The Algorithm • Set all observed nodes to their values • Set all other

The Algorithm • Set all observed nodes to their values • Set all other nodes to random values • STEP 1 • Select a node randomly from the network • According to the states of the node’s markov blanket, compute P(x=state, Wx) for all states • STEP 2 • Use a random number generator that is biased according to the distribution computed in step 1 to select the next value of the node • Repeat 40

Algorithm contd. • The final probability distribution of each unobserved node is calculated from

Algorithm contd. • The final probability distribution of each unobserved node is calculated from either: 1) the number of times each node took a particular state 2) the average conditional probability of each node taking a particular state given the other variables states. 41

Case Study - Pathfinder • Diagnostic Expert System for Lymph-Node Diseases 4 Versions of

Case Study - Pathfinder • Diagnostic Expert System for Lymph-Node Diseases 4 Versions of Pathfinder : 1) Rule Based 2) Experimented with Certainty Factors/Dempster-Shafer theory/Bayesian Models 3) Refined Probabilities 4) Refined dependencies 42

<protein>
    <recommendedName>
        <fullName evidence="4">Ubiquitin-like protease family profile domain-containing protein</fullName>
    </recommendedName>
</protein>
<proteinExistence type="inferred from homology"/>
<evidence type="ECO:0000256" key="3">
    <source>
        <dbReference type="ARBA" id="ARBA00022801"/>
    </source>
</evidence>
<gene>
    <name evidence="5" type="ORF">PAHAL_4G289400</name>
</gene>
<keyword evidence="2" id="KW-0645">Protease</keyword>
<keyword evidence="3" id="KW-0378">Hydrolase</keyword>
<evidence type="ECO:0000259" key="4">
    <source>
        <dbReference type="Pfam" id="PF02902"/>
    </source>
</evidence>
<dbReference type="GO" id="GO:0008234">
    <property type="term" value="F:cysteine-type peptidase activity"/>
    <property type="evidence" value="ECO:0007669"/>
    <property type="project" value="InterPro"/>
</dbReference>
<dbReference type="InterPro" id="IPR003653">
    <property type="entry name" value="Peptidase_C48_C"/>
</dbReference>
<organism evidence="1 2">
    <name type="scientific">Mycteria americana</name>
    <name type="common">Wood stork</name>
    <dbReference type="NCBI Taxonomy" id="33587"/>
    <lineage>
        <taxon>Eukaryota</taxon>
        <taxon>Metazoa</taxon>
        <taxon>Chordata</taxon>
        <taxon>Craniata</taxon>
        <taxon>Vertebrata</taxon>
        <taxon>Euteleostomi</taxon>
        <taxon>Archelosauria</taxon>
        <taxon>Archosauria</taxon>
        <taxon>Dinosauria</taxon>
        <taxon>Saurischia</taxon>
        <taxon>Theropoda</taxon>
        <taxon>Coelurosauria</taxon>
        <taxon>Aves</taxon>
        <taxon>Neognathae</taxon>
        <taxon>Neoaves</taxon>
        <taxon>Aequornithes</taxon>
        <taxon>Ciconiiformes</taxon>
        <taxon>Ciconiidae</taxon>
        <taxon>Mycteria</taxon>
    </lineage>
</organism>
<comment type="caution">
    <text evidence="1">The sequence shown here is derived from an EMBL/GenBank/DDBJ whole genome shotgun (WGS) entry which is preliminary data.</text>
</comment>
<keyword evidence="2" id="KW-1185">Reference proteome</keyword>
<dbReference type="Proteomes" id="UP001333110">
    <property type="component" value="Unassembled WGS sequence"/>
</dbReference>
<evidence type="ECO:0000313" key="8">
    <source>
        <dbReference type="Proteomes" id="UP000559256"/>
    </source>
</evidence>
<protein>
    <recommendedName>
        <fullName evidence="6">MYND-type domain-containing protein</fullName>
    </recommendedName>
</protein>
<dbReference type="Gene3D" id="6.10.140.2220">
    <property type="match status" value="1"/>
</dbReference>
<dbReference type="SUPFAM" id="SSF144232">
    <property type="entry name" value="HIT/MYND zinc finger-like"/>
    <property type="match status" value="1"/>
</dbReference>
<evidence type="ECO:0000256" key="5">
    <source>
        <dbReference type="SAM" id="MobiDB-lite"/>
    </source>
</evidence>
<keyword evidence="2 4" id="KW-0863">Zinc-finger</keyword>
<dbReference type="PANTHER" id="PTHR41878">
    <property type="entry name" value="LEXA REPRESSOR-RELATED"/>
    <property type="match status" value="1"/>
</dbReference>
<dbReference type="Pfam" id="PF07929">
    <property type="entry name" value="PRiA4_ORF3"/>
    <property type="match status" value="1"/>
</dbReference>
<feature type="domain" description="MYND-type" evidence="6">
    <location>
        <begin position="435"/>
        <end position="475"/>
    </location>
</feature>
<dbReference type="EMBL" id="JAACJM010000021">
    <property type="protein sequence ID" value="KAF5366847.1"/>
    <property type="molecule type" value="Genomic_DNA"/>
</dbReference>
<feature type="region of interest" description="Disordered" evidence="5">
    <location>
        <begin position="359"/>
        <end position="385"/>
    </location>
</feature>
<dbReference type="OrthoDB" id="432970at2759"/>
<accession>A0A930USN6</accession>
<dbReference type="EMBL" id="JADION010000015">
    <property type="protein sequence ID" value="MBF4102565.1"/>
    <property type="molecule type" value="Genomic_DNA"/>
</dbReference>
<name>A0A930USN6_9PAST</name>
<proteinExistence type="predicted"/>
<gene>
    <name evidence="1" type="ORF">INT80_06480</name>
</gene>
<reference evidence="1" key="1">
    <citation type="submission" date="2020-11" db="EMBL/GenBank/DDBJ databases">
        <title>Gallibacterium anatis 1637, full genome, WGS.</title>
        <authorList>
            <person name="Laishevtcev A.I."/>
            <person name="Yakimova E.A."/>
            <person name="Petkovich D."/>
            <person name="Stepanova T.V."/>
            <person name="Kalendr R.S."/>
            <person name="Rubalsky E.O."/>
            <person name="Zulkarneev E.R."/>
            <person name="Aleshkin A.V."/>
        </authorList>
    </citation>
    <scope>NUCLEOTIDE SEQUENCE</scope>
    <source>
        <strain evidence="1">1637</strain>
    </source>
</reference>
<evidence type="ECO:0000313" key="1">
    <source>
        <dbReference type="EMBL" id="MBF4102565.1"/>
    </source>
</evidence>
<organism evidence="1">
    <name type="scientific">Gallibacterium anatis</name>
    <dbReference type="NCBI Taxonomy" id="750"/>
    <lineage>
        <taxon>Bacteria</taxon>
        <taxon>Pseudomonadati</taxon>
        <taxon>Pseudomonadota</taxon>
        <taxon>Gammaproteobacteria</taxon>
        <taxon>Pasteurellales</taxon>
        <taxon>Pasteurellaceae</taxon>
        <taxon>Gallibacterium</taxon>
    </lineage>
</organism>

Section 2 - Research Issues in Uncertainty 1 Learning Belief Networks from Data •

Section 2 - Research Issues in Uncertainty 1 Learning Belief Networks from Data • Assume no Knowledge of Probabilities Distributions or Causal Structure. • Is it possible to infer both of these from data? Case Fraud 1 2 3 4 5 6 7 8 9 10 No No Yes No No Gas Jewellery Age Sex No No Yes No No Yes No No 30 -50 >50 30 -50 <30 <30 F M M M F F M F 43

Some Methods • Bayesian (Cooper & Herskovitz 1991) • Minimum Description Length (Lam &

Some Methods • Bayesian (Cooper & Herskovitz 1991) • Minimum Description Length (Lam & Bachus 1994) • Bound and Collapse (Ramoni 1996) Fraud Gas Age Sex Jewelry 44

2 Dynamics - Markov Models State Transition Model State t-2 State t-1 State t+1

2 Dynamics - Markov Models State Transition Model State t-2 State t-1 State t+1 State t+2 Percept t-1 Percept t+1 Percept t+2 Sensor Model 45

Updating over time State t-1 State t Percept t-1 Percept t State t+1 Percept

Updating over time State t-1 State t Percept t-1 Percept t State t+1 Percept t+1 46

Dynamic Belief Networks Forecasting Car sales t-1 t Price Demand Supply Price Health Demand

Dynamic Belief Networks Forecasting Car sales t-1 t Price Demand Supply Price Health Demand Health Supply 47

3 Other approaches to modeling Uncertainty • Default Reasoning • Dempster - Shafer Theory

3 Other approaches to modeling Uncertainty • Default Reasoning • Dempster - Shafer Theory • Fuzzy Logic ? 48